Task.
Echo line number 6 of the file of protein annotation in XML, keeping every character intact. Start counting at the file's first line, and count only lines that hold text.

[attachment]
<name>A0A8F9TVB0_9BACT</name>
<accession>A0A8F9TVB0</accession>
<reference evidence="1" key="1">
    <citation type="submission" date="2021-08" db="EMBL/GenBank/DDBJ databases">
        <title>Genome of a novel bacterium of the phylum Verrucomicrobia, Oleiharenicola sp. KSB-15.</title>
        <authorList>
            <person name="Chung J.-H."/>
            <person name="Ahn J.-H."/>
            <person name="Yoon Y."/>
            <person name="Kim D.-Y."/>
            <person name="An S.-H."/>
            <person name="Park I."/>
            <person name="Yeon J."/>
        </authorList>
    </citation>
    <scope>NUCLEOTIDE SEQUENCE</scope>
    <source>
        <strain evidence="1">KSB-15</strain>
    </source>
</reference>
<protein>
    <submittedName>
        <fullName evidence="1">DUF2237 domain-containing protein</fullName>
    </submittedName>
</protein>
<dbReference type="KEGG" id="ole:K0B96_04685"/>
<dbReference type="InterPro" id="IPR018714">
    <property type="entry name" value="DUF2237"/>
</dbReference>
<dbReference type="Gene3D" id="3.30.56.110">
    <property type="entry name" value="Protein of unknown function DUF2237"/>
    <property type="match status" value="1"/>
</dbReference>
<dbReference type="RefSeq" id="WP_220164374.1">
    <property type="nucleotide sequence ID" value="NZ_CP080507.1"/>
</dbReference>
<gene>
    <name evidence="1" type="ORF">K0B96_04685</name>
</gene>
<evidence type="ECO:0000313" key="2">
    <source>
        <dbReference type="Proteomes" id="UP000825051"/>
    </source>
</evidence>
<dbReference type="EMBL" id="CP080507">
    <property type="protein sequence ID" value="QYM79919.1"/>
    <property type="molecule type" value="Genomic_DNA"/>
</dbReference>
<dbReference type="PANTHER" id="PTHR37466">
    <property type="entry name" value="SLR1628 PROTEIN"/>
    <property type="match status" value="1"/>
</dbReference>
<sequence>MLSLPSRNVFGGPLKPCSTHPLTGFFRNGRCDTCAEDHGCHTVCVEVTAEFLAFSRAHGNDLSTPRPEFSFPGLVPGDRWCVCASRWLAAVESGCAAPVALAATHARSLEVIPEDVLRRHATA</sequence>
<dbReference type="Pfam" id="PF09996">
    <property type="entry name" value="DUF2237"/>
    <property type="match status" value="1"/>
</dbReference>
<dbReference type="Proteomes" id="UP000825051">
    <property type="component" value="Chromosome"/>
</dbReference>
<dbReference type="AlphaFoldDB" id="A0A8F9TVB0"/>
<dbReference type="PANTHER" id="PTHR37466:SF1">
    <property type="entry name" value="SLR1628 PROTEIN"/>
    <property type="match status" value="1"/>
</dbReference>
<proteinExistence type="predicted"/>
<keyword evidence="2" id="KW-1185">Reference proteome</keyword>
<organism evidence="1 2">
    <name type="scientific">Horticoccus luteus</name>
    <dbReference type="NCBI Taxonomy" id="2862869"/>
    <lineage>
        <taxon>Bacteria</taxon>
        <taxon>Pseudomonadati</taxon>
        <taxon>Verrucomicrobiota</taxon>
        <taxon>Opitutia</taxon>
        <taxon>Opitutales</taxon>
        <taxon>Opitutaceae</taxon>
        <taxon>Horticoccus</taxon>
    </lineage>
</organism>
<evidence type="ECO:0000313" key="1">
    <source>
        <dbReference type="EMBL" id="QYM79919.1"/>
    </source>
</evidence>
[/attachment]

        <authorList>